The tribes made rakes of salmon backbones to strip huckleberries off the bushes. They dried the berries in the sun or smoked them, mashed them into cakes and wrapped these in leaves or bark for storage.

Green Deane’s “Itemized” Plant Profile

IDENTIFICATION: G. dumosa is a small shrub seldom larger than two feet. G. frondosa grows larger to about five feet, but is sparely covered with leaves. They will have black to blue berries that resemble blueberries. Look for gold dots on the underside of leaves. They are tiny. You will need a lens. All huckleberries have these spots and ten seeds.  Flowers are bell shaped. G. frondosa is often tall scraggly, G. dumosa, tiny and hidden. G.mosieri to 3 feet, distinguished by the long glandular hairs on the hypanthium, bracts, pedicels, and twigs: 1-1.5 mm versus less than 0.5 mm for the other species.

TIME OF YEAR: Blooms in late May, fruit in the summer, June to August depending on area.

ENVIRONMENT: In northern areas bogs and wet sandy soils, in southern areas dry or moist sands. Here in Florida they tend to be a tiny bush in saw palmetto prairies and pine flat woods. However, the larger version can be found with more moisture and shade.

METHOD OF PREPARATION: Use like blueberries.

Hucklberry Pie

2 tablespoons flour

¾ cup sugar

3 cups huckleberries, washed carefully

Sift flour and sugar together, add berries and mix well. Pour into pastry-lined pie tin, moisten edge of dough with water, cover with top crust and make openings for steam to escape. Press pastry well over edge and trim. Bake in moderately hot oven for about 45 minutes or until crust is brown. (If cannedberries are used, measure a scant ½ cup sugar.)

USDA Forest Service 1954:40 The Lookout Cookbook

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{ 8 comments… read them below or add one }

judy malone October 6, 2015 at 20:00

We seem to have an abundance of huckleberries this year here in West Tennessee, or at least in Chester Co. Last year, not so many. Is this a hint of things to come and I should start stockpiling? 🙂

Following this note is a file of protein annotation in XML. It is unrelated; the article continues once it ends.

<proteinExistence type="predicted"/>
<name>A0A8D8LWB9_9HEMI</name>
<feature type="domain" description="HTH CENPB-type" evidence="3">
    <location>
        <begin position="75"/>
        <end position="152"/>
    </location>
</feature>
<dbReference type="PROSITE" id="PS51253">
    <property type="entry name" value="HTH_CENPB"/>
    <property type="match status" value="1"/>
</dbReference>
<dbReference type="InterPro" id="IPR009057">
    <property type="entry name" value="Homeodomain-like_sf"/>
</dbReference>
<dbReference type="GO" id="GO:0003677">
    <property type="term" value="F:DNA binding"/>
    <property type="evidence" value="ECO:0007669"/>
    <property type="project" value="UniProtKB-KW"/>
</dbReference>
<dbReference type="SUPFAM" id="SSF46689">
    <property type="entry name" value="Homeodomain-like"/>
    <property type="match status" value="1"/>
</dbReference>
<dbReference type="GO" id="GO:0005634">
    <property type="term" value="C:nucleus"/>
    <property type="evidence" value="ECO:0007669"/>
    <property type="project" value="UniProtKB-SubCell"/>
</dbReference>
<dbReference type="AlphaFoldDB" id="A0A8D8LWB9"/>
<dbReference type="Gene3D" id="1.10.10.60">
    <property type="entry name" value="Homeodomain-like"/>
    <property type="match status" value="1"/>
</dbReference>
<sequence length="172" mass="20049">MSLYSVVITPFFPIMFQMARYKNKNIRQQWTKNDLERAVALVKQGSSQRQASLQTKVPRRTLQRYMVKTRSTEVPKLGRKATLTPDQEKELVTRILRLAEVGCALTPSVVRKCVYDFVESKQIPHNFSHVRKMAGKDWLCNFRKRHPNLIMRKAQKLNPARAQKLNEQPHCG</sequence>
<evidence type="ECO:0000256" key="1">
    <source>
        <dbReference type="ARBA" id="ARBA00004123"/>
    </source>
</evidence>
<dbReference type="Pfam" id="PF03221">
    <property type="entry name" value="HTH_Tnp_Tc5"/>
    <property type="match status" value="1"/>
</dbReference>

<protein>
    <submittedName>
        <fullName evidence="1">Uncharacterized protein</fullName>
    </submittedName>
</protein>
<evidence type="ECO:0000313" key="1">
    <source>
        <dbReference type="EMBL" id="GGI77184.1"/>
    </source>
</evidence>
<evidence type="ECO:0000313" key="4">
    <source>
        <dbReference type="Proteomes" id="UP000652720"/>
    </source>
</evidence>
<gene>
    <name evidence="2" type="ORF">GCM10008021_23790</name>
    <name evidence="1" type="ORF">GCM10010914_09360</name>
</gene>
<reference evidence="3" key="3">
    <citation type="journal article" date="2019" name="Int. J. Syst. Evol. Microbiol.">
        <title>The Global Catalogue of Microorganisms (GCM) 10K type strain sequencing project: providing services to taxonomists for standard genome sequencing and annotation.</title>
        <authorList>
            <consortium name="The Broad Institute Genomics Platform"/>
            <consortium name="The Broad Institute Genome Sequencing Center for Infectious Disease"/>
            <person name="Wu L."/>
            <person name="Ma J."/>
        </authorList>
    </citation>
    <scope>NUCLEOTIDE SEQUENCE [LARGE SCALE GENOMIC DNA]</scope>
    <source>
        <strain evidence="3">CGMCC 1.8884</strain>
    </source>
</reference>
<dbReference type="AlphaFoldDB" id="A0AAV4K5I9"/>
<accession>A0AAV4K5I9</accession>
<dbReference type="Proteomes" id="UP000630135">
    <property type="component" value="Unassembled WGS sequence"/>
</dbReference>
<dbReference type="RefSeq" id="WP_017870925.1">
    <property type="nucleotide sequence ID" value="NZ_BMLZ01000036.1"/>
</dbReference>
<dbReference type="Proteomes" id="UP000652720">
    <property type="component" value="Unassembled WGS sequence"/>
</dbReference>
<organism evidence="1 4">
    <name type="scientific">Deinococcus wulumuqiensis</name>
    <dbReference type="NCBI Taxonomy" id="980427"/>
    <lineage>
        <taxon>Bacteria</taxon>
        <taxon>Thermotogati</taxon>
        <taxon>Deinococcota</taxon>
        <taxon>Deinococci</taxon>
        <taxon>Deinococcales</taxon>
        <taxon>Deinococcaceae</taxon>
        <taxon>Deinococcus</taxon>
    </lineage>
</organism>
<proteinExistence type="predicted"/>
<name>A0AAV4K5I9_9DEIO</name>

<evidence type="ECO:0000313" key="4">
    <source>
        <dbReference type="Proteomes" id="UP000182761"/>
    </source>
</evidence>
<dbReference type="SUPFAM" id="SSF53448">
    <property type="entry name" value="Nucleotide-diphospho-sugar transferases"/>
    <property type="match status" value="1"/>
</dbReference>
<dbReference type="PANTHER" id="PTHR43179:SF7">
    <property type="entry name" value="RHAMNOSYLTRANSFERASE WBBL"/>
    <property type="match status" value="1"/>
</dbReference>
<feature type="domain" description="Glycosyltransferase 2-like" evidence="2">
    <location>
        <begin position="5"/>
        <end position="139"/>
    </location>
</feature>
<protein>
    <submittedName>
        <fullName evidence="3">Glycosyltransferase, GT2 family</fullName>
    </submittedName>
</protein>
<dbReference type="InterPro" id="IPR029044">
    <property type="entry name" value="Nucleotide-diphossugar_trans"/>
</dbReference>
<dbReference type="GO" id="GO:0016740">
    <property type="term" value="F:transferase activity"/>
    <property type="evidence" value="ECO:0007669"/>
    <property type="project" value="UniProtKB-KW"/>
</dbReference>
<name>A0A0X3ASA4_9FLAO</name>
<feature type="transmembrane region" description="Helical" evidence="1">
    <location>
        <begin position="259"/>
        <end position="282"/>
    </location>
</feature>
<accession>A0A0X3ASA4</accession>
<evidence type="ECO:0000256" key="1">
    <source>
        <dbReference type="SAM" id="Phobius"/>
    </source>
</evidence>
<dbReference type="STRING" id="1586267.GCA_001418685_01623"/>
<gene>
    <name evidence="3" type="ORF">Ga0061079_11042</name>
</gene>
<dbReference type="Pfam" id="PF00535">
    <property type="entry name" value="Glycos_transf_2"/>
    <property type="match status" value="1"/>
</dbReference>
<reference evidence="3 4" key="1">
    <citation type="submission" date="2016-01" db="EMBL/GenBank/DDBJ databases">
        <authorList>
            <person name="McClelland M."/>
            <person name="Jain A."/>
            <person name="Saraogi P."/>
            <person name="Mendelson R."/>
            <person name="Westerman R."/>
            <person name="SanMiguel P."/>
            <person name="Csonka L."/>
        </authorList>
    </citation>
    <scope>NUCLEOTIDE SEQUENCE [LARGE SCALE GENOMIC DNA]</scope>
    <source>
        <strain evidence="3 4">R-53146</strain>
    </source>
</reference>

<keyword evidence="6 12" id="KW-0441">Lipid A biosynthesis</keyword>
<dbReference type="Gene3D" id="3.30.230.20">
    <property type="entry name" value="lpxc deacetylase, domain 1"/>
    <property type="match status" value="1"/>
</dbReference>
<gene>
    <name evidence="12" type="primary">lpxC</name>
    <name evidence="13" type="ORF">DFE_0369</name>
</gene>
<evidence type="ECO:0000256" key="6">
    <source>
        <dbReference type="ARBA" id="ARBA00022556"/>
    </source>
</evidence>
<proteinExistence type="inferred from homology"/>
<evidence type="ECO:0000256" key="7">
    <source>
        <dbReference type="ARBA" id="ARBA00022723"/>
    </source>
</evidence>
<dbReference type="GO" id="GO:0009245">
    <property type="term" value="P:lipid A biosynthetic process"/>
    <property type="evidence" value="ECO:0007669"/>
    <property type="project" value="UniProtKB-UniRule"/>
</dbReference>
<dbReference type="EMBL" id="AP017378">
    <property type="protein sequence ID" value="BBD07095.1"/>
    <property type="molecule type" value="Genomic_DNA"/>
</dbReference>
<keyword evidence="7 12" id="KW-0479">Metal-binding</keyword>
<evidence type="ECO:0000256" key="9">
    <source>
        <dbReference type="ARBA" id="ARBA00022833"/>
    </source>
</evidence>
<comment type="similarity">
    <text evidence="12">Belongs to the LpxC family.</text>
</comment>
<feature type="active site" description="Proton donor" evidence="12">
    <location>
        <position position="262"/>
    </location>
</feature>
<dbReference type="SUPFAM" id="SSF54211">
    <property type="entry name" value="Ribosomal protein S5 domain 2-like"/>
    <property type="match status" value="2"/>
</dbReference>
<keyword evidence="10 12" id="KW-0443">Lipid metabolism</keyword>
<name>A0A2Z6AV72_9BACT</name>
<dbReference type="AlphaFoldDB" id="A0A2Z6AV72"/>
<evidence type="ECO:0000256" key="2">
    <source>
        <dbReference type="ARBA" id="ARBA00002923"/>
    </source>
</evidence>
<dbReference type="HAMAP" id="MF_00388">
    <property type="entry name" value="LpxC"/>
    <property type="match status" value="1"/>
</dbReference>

MommaMongoose September 28, 2015 at 13:20

Has anyone made the pie? I can get the 3c. Of berries, but I need to know what kind of flour? All purpose? Any other huckleberry recipes out there anyone likes? I know they can be used in place of blueberries, but I feel like something focused on the huckleberry texture, would be better for me, like they’re pretty crunchy. Anyway, wonderful post 🙂


Green Deane September 28, 2015 at 18:08

All purpose flour is fine.


Daryl July 5, 2015 at 21:56

In the East Tennessee mountains, I find both berries growing wild on bushes around a foot tall. Sometimes growing right next to each other. The blueberries taste better to me. The huckleberries seeds get caught in my teeth. The huckleberries tend to be larger but fewer as the blueberries grow in denser clusters. I also pick wild blueberries in middle Tennessee but never found any huckleberries there. The blueberries near mount eagle mountain grow on much taller bushes that the East Tennessee varity but I have found the shorter bushes in several areas of middle Tennessee.


Sandy September 26, 2013 at 13:57

Check out the different huckleberry species here:


Rod March 12, 2015 at 12:38

Just want to piggy back off Sandy. Her site is a wealth of huckleberry information. You might also want to check out


PJ Ruben June 3, 2013 at 21:04

I’ve found a Huckleberry that goes from red unripe berries to dark blueish ripe berries. I think its G. dumosa but I am not sure. Any help?


CP August 31, 2012 at 19:17

Here in the northwest, there’s lots of Vacciniums, but no Gaylussacias. The blue Vacciniums are “blueberries” and the black or red Vacciniums are “huckleberries”. Red huckleberry is my favorite. Tart and sweet at the same time. 🙂